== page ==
OPG U.S. Supreme Court Litigation

Due to the size and breadth of our practice, and the fact that our cases frequently present important legal questions of first impression including Constitutional issues, from time to time the Office of the Public Guardian finds itself in the Supreme Court of the United States.  The following are summaries of filings that demonstrate the breadth of this practice.


Concerned because the Ninth Circuit Court of Appeals had interpreted the Fourth Amendment  in a way that could harm children and impede child protection investigations, the Office of the Public Guardian filed an amicus brief with the United States Supreme Court in Camreta v. Greene, 131 S. Ct. 2020 (2011). The Ninth Circuit had held that interviewing a suspected child abuse victim at school without a warrant or parental consent violated the Fourth Amendment.

The case arose in Oregon. Child protection officials received a report raising suspicion that nine-year-old S.G. and another child were being sexually abused by S.G.’s father. A child protection case worker and a sheriff’s deputy interviewed S.G. at her school. Based on the interview and other evidence, child protection officials sought custody of S.G. and her sister. The child protection case was ultimately dismissed, but the father pled guilty in criminal court to fondling the other child, the son of a friend. S.G.’s mother sued the child protection case worker and the deputy in federal court, alleging that the school interview violated the Fourth Amendment rights of the mother and the child.

The U.S. District Court for the District of Oregon dismissed the lawsuit, finding no constitutional violation. On appeal, the Ninth Circuit Court of Appeals reversed, holding that an interview with a possible child abuse victim at a public school without a warrant or parental consent violated the Fourth Amendment.

The parties’ briefs focused on the interests of the parents, public school officials, child protection agencies and law enforcement. To provide the Court with a brief analyzing how the case might impact children during child protection investigations, the Public Guardian gathered scenarios, drawn from real children’s cases, to illustrate how requiring parental consent or a warrant could endanger children. The Public Guardian filed his brief as amicus curiae in support of neither party and suggested reversal. The Public Guardian argued that the Ninth Circuit erred in ruling that an interview of a possible child abuse victim without a warrant or parental consent automatically violates the Fourth Amendment.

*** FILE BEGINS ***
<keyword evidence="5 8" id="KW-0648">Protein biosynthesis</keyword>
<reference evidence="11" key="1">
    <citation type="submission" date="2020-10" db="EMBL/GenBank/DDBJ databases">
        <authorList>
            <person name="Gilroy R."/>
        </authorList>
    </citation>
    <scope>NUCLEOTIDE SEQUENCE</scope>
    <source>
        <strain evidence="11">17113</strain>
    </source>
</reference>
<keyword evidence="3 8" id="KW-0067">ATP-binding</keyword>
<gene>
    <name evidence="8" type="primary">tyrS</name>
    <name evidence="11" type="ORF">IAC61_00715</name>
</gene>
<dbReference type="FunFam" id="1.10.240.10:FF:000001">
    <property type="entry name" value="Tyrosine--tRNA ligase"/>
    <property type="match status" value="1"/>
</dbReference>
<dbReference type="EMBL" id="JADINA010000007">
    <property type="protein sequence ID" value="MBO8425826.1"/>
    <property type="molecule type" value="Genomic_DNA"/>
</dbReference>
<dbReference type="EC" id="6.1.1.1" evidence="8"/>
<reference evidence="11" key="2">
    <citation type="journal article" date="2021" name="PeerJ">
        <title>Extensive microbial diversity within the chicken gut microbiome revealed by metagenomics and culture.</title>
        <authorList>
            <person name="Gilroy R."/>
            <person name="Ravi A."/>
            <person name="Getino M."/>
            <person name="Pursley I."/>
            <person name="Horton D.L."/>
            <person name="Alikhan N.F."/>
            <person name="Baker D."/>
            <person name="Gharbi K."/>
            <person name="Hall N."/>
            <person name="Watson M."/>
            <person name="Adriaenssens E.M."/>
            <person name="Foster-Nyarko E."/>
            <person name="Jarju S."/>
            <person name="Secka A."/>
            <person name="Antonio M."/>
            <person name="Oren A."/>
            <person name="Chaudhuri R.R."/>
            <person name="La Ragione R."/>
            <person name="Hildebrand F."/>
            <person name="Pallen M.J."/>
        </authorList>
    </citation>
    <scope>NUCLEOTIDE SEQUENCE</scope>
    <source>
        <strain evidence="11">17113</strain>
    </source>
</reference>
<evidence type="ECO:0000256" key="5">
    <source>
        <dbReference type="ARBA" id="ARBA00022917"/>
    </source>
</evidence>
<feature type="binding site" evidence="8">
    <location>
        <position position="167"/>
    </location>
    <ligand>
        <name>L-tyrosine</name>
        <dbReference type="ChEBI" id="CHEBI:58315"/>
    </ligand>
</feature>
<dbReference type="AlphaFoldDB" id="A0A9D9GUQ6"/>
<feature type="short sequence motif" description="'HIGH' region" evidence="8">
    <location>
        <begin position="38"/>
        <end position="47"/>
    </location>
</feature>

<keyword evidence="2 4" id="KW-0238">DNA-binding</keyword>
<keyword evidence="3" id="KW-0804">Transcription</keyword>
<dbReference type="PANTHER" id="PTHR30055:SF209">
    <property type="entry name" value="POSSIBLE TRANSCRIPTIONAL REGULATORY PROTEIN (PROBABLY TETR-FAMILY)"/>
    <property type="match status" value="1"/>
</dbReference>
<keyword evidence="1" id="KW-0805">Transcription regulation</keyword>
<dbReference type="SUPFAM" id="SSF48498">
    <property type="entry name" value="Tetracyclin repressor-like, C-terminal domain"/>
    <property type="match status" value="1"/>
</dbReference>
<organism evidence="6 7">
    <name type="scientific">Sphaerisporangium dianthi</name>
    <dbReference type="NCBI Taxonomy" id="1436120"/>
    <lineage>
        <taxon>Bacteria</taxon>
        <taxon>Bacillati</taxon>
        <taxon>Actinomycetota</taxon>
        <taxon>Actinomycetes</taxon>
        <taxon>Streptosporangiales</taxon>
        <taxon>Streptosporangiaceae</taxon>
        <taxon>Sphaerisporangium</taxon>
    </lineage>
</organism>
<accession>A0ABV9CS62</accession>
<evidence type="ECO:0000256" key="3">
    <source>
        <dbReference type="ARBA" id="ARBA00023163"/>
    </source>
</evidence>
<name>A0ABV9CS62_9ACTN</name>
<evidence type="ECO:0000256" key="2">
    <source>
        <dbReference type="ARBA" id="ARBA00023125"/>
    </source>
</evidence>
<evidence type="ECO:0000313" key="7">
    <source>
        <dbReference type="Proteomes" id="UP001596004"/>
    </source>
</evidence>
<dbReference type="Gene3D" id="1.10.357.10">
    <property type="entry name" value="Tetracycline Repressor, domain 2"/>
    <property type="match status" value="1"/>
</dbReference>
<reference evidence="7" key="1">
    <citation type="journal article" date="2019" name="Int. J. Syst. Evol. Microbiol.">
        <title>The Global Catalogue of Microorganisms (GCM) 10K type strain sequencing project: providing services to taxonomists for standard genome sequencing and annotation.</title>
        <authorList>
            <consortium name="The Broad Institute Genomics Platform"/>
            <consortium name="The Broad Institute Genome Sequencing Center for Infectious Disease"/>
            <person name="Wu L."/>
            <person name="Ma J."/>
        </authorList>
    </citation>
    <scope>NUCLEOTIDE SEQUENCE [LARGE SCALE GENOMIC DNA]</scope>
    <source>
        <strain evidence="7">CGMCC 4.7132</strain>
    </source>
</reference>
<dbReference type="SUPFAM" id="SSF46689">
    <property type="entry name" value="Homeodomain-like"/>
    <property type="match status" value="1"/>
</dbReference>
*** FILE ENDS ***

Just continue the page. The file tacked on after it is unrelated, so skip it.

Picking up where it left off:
Because the Ninth Circuit’s approach would impede investigations and endanger children unnecessarily, the Public Guardian suggested that the Court should forego a strict warrant requirement and instead implement the reasonableness test set forth in New Jersey v. TLO, 469 U.S. 325 (1985), and Illinois v. Lidster, 540 U.S. 419 (2004). The Public Guardian argued that requiring a warrant, exigent circumstances, or parental consent for state authorities to interview a suspected child abuse victim would make it more difficult for the child to safely disclose abuse, infringe on the child’s right to safety, and impact the government’s compelling interest in protecting children.

The Public Guardian also gathered social science research on best practice guidelines about how to best interview suspected child abuse victims. These best practices not only increase the accuracy of child abuse investigations and decrease the trauma suffered by the possible victim, but serve the compelling state interest in reducing the long-term negative impact of child abuse on society.

The Public Guardian believes that his brief provided the Court with an important perspective on a child’s individual right to safety, as well as the critically important role that a child’s opportunity to speak candidly to child protection investigators and law enforcement plays in the practical protection of abused and neglected children.

On May 26, 2011, the United States Supreme Court vacated the Ninth Circuit’s ruling addressing the merits of the Fourth Amendment issue. Having granted certiorari to consider whether the Ninth Circuit’s constitutional ruling could be reviewed notwithstanding that the Court of Appeals ruled in the favor of the child protection investigator and the sheriff’s deputy on qualified immunity grounds, the Supreme Court answered this question affirmatively. The Supreme Court concluded that S.G., having moved “across country and becoming an adult,” no longer had an ongoing interest in the dispute, so the case lacked the “concrete adverseness which sharpens the presentation of the issues.” The majority stated that this “happenstance” of mootness should not deprive the child protection investigator from his right to challenge the Ninth Circuit’s warrant requirement, so vacatur was warranted.

Regarding the kinds of problems that can arise when courts recognize new constitutional rights as clearly established, the majority opinion cautioned, “In general, courts should think hard, and then think hard again, before turning small cases into large ones.”

For full text of the Public Guardian’s amicus brief, click here.

For the full text of the Supreme Court’s opinion, click here.

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